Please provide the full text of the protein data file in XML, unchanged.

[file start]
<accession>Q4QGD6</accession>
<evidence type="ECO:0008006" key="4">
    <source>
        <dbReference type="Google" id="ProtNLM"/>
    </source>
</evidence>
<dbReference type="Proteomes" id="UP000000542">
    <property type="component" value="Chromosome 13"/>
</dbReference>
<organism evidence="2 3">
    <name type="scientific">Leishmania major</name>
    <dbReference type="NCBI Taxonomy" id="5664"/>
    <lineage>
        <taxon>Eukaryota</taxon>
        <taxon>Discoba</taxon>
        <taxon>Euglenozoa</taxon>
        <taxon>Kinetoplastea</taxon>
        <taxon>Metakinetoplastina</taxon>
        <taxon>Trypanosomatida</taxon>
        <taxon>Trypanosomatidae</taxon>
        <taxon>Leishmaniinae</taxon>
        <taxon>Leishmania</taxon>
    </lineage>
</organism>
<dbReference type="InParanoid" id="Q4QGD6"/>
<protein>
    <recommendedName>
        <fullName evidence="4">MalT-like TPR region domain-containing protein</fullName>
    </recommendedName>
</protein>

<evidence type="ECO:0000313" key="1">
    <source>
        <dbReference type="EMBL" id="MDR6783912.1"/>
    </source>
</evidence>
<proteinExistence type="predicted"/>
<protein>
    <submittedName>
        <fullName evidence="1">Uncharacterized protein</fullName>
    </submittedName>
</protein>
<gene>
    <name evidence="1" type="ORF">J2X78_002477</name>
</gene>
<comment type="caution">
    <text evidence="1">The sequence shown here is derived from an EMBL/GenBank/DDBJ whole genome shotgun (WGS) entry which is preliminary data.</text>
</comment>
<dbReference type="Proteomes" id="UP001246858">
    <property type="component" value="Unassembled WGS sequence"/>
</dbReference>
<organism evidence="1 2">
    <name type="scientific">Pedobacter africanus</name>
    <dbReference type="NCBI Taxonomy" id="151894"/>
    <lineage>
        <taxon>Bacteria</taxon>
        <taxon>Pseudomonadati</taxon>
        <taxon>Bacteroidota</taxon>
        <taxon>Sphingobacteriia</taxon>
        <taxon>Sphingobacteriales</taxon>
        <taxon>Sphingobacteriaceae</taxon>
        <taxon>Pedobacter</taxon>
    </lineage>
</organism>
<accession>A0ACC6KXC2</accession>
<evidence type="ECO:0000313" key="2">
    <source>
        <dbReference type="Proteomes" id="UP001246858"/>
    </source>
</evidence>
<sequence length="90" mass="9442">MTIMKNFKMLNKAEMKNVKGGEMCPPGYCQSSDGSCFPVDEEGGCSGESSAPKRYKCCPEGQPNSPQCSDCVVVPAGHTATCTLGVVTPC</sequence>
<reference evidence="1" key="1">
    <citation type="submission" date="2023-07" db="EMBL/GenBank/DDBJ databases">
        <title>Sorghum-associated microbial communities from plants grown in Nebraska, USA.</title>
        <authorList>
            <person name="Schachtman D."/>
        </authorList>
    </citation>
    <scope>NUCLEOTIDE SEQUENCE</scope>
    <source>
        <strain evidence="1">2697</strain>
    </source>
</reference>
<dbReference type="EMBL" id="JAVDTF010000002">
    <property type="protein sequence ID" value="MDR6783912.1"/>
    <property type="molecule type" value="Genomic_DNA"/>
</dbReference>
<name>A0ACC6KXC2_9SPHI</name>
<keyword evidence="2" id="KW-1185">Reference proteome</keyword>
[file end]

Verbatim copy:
<accession>Q4QGD6</accession>
<evidence type="ECO:0008006" key="4">
    <source>
        <dbReference type="Google" id="ProtNLM"/>
    </source>
</evidence>
<dbReference type="Proteomes" id="UP000000542">
    <property type="component" value="Chromosome 13"/>
</dbReference>
<organism evidence="2 3">
    <name type="scientific">Leishmania major</name>
    <dbReference type="NCBI Taxonomy" id="5664"/>
    <lineage>
        <taxon>Eukaryota</taxon>
        <taxon>Discoba</taxon>
        <taxon>Euglenozoa</taxon>
        <taxon>Kinetoplastea</taxon>
        <taxon>Metakinetoplastina</taxon>
        <taxon>Trypanosomatida</taxon>
        <taxon>Trypanosomatidae</taxon>
        <taxon>Leishmaniinae</taxon>
        <taxon>Leishmania</taxon>
    </lineage>
</organism>
<dbReference type="InParanoid" id="Q4QGD6"/>
<protein>
    <recommendedName>
        <fullName evidence="4">MalT-like TPR region domain-containing protein</fullName>
    </recommendedName>
</protein>

<evidence type="ECO:0000313" key="1">
    <source>
        <dbReference type="EMBL" id="MDR6783912.1"/>
    </source>
</evidence>
<proteinExistence type="predicted"/>
<protein>
    <submittedName>
        <fullName evidence="1">Uncharacterized protein</fullName>
    </submittedName>
</protein>
<gene>
    <name evidence="1" type="ORF">J2X78_002477</name>
</gene>
<comment type="caution">
    <text evidence="1">The sequence shown here is derived from an EMBL/GenBank/DDBJ whole genome shotgun (WGS) entry which is preliminary data.</text>
</comment>
<dbReference type="Proteomes" id="UP001246858">
    <property type="component" value="Unassembled WGS sequence"/>
</dbReference>
<organism evidence="1 2">
    <name type="scientific">Pedobacter africanus</name>
    <dbReference type="NCBI Taxonomy" id="151894"/>
    <lineage>
        <taxon>Bacteria</taxon>
        <taxon>Pseudomonadati</taxon>
        <taxon>Bacteroidota</taxon>
        <taxon>Sphingobacteriia</taxon>
        <taxon>Sphingobacteriales</taxon>
        <taxon>Sphingobacteriaceae</taxon>
        <taxon>Pedobacter</taxon>
    </lineage>
</organism>
<accession>A0ACC6KXC2</accession>
<evidence type="ECO:0000313" key="2">
    <source>
        <dbReference type="Proteomes" id="UP001246858"/>
    </source>
</evidence>
<sequence length="90" mass="9442">MTIMKNFKMLNKAEMKNVKGGEMCPPGYCQSSDGSCFPVDEEGGCSGESSAPKRYKCCPEGQPNSPQCSDCVVVPAGHTATCTLGVVTPC</sequence>
<reference evidence="1" key="1">
    <citation type="submission" date="2023-07" db="EMBL/GenBank/DDBJ databases">
        <title>Sorghum-associated microbial communities from plants grown in Nebraska, USA.</title>
        <authorList>
            <person name="Schachtman D."/>
        </authorList>
    </citation>
    <scope>NUCLEOTIDE SEQUENCE</scope>
    <source>
        <strain evidence="1">2697</strain>
    </source>
</reference>
<dbReference type="EMBL" id="JAVDTF010000002">
    <property type="protein sequence ID" value="MDR6783912.1"/>
    <property type="molecule type" value="Genomic_DNA"/>
</dbReference>
<name>A0ACC6KXC2_9SPHI</name>
<keyword evidence="2" id="KW-1185">Reference proteome</keyword>